If you work in the printing industry, you need to make a choice – Scribus vs InDesign for preparing printed materials. The program you opt for should include tools for managing page numbering, creating master pages, prepress, exporting PDF and SVG files.
Scribus is a straightforward open-source and free page layout tool for desktop OS. But those who support it don’t get paid for stability, regular updates and user guides.
Adobe InDesign is an industry standard for working with page layouts and design for print and digital media. It boasts the necessary toolset for publishing books, digital magazines, e-books and interactive PDF documents.
Always free and open-source. It is the main argument – what can be better than free? Only the fact that thanks to the open-source code, enthusiasts add new features and functions to the build from time to time. So, you can use different stable versions depending on your current needs (printing or layout).
Open file format. The Scribus file is XML-based. It can be read and parsed using a text editor, unlike proprietary binary file formats. This means you can restore damaged documents using the same text editor and create your own Scribus files without accessing Scribus.
Color management at the printing level. Scribus boasts almost 200 ready-made color palettes with a tendency to expand. Most of them are commercial color systems. But the collection also includes national and state color standards or open-source color collections.
Scribus supports RGB and provides reliable color management that lets you control the display and conversion of colors. Moreover, in Scribus, you can simulate various forms of color blindness to see how your color choices affect people with color vision defects.
Comprehensive PDF support. Reliable PDF creation is the key to successful circulation in commercial printing. It has been the foundation of Scribus development since its early days. Scribus was the first DTP program to support demanding PDF specifications.
Besides, it offers a vast array of capabilities for exporting to PDF. Problems with PDF files created by Scribus always have the highest priority and are resolved immediately.
Extended language support. For good hyphenation, user interface language and spell checking in Scribus, as in an open-source project, language support is really on point. Thus, word hyphenation in a word isn’t applied randomly. There are many variations of the user interface language in Scribus, such as Esperanto, Persian, etc.
Non-intuitive UI/UX. Although the developers have tried to design an interface that is close to a paid competitor, it isn’t intuitive. In most cases, it is inconvenient. The main Scribus page is simpler. To access the tools, you need to open various pop-ups that clutter the workspace.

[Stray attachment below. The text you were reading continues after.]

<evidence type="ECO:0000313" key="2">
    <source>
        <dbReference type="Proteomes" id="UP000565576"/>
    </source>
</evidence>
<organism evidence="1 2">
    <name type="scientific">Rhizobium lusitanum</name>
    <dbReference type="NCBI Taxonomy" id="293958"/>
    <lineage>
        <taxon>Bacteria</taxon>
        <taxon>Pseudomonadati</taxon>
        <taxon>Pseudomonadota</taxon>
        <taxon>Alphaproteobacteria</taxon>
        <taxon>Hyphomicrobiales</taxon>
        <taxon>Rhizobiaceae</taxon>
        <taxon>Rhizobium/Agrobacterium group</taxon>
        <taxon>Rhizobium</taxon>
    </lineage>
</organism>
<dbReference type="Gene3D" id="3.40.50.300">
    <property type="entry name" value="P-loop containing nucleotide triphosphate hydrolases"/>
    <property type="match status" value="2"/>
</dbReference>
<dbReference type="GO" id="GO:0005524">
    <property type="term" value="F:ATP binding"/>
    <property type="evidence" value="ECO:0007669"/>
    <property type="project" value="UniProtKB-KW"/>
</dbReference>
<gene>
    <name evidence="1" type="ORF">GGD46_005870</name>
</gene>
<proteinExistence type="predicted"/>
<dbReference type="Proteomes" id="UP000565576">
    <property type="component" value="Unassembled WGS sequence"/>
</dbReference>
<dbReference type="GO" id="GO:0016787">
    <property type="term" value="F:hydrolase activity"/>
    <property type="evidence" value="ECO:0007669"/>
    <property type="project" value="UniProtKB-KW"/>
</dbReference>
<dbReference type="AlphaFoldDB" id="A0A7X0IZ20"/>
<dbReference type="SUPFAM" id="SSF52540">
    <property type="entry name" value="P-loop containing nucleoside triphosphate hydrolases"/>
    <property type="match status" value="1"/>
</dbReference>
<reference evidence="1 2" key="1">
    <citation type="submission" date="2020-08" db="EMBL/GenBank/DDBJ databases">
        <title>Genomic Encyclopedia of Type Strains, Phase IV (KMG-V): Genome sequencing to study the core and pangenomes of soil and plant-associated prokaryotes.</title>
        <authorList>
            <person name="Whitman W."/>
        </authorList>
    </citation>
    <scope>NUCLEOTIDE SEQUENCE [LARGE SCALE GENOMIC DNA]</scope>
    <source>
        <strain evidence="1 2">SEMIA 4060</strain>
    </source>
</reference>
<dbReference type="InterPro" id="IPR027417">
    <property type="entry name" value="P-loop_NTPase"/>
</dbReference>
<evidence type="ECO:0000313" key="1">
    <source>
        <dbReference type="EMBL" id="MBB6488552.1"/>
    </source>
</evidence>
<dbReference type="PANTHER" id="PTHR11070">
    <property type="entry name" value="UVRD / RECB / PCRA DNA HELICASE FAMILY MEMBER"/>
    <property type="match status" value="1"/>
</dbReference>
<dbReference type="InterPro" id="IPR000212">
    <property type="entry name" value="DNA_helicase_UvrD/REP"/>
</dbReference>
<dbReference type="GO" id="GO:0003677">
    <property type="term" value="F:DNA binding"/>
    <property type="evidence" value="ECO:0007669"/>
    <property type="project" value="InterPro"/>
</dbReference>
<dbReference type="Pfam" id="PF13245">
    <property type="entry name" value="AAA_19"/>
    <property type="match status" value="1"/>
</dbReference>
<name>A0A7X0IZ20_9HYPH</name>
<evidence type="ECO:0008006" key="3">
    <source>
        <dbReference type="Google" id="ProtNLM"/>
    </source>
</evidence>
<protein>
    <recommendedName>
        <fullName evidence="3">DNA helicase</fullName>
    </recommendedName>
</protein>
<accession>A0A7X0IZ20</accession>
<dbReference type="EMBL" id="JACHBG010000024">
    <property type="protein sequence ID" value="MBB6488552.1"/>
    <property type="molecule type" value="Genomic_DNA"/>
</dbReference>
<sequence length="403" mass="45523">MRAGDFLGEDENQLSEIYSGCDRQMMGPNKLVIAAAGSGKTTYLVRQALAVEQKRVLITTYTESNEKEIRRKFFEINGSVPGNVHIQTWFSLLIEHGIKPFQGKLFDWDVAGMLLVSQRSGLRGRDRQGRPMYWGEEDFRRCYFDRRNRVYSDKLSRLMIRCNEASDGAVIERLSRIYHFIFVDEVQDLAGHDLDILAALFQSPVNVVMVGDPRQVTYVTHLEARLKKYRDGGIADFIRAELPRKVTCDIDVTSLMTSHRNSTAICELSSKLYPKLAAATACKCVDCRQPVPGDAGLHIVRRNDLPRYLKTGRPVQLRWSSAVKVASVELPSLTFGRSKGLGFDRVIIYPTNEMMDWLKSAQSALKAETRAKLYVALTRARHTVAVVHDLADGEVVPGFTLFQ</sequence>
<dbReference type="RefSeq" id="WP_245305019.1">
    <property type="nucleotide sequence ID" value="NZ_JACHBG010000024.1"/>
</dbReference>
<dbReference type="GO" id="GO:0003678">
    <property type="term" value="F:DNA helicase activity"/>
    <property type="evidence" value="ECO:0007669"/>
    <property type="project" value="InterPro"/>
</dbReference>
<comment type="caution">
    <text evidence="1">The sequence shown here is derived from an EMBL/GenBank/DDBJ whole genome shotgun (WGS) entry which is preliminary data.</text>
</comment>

The story editor doesn’t offer access to many important things for styling a text block (just replacing the line spacing), and you need to create styles for each part. Managing master pages in is complicated and confusing. Scribus can do everything that InDesign can (and sometimes even more). But the way Scribus does it is more complex and takes longer.
Important functionality is missing. There is neither preview when creating styles nor the ability to create and manage tables. Besides, it is impossible to undo text edits. Scribus is less efficient with large documents, so you need to break it into pieces. There is also an inconvenience when smoothly transferring a block or drawing to the next page.
Scribus isn’t as robust when working with vector forms. For instance, you may experience weak dynamic vector effects or the complexity of their implementation. It is inconvenient to resize images on the page – you can’t just click and drag, as in InDesign. Additionally, you will need to adjust the frame to fit the image.
No backward compatibility. The biggest drawback is that you can’t open files in the proprietary format of other desktop publishing programs, such as InDesign or Quark.
One potential issue when importing .eps files (Illustrator vector files) is the bitmap images embedded in the file. If the creator of the EPS file used Illustrator with Photoshop and embedded the bitmap file as a .psd file, Scribus will have a problem importing part of the bitmap into the .eps file. It happens because Adobe hasn’t published detailed information about its formats.
Steeper learning curve. The array of resources to help isn’t vast either. Scribus mostly just offers its wiki page and a few guides in the community forums.